TRENTON – At an Assembly Budget this morning, legislators pressed Department of Community Affairs Commissioner Richard Constable to explain how the state dispensed aid to Black and Latino victims of Hurricane Sandy.
Constable objected to what he said is an offensive mischaracterization of minority victims disproportionately failing to receive Hurricane Sandy aid.
Assemblyman Troy Singleton (D-7) noted that 80% of minority applicants to the Reconstruction, Rehabilitation, Elevation, and Mitigation Program did not receive aid.
Trying to fend off an aggressively questioning Singleton, Constable’s office supplied the following figures to the Budget Committee:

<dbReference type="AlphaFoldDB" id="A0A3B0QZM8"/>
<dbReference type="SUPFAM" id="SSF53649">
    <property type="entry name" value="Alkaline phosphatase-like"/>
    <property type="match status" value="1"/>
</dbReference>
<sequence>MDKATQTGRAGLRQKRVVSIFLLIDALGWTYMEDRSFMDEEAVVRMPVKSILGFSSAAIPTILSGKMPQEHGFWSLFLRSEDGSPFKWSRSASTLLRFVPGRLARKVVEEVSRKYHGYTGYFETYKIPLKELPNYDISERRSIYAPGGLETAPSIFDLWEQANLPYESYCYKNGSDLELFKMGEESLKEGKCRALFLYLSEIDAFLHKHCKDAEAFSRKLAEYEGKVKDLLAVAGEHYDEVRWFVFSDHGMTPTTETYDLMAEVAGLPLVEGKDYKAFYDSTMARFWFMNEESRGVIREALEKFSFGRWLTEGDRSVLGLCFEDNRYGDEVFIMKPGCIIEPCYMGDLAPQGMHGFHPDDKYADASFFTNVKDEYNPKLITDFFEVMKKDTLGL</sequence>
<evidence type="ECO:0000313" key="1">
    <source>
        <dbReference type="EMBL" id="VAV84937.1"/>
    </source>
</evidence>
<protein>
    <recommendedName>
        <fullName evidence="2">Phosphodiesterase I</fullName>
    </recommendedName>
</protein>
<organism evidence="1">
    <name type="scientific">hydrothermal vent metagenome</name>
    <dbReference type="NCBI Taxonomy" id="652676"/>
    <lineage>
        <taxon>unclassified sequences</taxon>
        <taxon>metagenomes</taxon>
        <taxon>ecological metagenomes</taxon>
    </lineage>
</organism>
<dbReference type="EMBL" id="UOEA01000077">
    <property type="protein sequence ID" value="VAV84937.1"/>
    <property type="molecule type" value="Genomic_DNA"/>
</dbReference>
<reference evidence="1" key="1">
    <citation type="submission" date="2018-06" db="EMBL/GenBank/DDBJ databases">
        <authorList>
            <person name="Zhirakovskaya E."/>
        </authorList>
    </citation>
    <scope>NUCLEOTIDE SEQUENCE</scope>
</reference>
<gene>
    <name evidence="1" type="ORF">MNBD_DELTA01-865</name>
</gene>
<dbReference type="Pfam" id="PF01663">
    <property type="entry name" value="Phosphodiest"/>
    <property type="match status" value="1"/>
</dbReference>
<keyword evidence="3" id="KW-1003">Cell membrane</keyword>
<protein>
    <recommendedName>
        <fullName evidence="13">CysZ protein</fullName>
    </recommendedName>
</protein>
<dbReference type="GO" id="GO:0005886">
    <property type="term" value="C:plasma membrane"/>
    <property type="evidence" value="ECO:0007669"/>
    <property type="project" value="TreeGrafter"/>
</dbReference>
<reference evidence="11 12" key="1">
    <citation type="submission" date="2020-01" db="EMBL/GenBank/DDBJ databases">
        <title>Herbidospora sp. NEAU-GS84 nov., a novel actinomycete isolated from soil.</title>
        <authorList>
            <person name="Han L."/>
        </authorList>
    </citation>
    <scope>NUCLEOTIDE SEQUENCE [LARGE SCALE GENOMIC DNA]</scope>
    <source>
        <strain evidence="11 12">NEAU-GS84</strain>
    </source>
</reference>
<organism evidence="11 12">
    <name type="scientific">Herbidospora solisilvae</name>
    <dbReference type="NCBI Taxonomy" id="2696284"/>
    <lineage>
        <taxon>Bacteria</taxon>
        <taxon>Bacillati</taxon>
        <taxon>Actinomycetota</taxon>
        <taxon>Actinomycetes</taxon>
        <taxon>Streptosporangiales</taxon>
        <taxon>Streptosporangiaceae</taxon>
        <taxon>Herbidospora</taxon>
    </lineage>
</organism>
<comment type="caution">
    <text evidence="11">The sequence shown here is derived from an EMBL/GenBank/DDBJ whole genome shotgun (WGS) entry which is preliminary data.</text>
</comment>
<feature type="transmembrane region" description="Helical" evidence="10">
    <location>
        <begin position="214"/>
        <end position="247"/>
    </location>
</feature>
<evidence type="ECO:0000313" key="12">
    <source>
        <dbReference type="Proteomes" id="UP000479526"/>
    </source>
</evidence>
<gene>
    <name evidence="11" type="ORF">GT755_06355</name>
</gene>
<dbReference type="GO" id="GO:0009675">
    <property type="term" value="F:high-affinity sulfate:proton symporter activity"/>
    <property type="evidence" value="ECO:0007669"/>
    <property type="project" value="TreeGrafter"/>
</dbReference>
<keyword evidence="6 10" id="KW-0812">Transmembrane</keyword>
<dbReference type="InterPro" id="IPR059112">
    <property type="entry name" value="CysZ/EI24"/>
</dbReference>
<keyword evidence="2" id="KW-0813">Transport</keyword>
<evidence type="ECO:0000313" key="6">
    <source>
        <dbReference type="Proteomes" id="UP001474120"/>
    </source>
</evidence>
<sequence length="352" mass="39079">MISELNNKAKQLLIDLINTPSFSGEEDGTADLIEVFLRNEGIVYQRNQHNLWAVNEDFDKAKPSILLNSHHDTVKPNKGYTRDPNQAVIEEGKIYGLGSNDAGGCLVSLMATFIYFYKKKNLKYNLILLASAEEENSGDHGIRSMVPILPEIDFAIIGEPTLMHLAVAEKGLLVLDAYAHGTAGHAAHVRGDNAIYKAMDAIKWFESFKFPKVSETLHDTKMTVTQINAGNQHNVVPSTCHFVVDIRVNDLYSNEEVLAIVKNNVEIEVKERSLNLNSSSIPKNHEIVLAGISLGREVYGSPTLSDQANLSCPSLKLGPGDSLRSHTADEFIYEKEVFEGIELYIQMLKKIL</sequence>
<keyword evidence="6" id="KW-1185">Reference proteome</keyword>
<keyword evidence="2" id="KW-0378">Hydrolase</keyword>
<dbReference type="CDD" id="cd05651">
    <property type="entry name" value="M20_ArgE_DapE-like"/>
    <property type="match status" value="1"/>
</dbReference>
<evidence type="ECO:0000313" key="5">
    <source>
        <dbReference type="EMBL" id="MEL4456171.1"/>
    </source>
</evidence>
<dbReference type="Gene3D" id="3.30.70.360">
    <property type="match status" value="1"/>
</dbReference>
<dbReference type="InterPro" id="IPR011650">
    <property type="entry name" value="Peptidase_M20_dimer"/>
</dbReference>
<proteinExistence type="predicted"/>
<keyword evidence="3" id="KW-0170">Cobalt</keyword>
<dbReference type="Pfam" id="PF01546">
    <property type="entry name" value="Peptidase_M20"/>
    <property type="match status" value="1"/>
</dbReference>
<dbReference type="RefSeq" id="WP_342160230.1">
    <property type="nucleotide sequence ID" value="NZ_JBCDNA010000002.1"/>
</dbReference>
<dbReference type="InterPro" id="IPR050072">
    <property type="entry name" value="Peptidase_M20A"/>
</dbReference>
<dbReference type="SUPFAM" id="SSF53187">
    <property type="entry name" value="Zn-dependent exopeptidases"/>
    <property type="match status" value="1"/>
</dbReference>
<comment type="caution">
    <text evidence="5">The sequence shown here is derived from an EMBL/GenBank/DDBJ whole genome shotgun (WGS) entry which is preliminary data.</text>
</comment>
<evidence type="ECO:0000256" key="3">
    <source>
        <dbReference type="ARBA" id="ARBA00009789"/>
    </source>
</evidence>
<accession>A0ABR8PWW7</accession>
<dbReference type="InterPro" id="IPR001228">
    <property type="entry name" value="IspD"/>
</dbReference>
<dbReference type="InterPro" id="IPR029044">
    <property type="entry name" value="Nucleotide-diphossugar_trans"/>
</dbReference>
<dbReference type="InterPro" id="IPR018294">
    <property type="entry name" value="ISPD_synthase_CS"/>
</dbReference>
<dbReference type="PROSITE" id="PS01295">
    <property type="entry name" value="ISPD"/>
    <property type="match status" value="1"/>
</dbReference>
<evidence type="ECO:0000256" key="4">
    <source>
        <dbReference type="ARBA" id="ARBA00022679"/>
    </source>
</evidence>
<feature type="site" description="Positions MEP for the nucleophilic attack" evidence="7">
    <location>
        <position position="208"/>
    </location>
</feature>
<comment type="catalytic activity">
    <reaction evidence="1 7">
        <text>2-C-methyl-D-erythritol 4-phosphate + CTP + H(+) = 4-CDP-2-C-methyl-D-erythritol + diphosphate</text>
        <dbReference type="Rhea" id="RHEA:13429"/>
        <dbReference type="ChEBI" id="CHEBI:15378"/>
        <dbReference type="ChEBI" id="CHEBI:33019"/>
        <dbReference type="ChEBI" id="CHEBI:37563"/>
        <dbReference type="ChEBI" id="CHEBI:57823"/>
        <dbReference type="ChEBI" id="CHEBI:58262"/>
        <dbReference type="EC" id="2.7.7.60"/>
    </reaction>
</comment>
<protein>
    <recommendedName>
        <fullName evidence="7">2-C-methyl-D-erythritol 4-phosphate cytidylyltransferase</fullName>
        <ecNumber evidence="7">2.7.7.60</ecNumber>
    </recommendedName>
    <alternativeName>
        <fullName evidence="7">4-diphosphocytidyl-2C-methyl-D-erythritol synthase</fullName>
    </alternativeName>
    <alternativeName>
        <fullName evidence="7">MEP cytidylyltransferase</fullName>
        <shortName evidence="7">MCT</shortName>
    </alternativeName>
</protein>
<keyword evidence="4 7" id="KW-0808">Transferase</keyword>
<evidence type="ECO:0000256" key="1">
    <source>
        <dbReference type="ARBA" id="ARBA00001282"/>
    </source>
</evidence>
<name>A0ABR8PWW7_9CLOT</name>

89% of African-Americans did not meet the $8,000 damage threshold;
72% of Latinos did not meet the $8,000 damage threshold;
And 68% of White applicants did not meet the $8,000 damage threshold.
Those who failed to receive aid also could not prove that their homes received at least a foot of water, according to the Department of Community Affairs.
Assemblyman Gary Schaer (D-36), chair of the committee, came away dismayed from a cross-examination of Constable on how the state awarded bids for Hurricane Sandy cleanup.
“I have the warmest affection for you personally,’ Schaer told Constable. “I am more convinced than ever this legislature has a role in oversight.”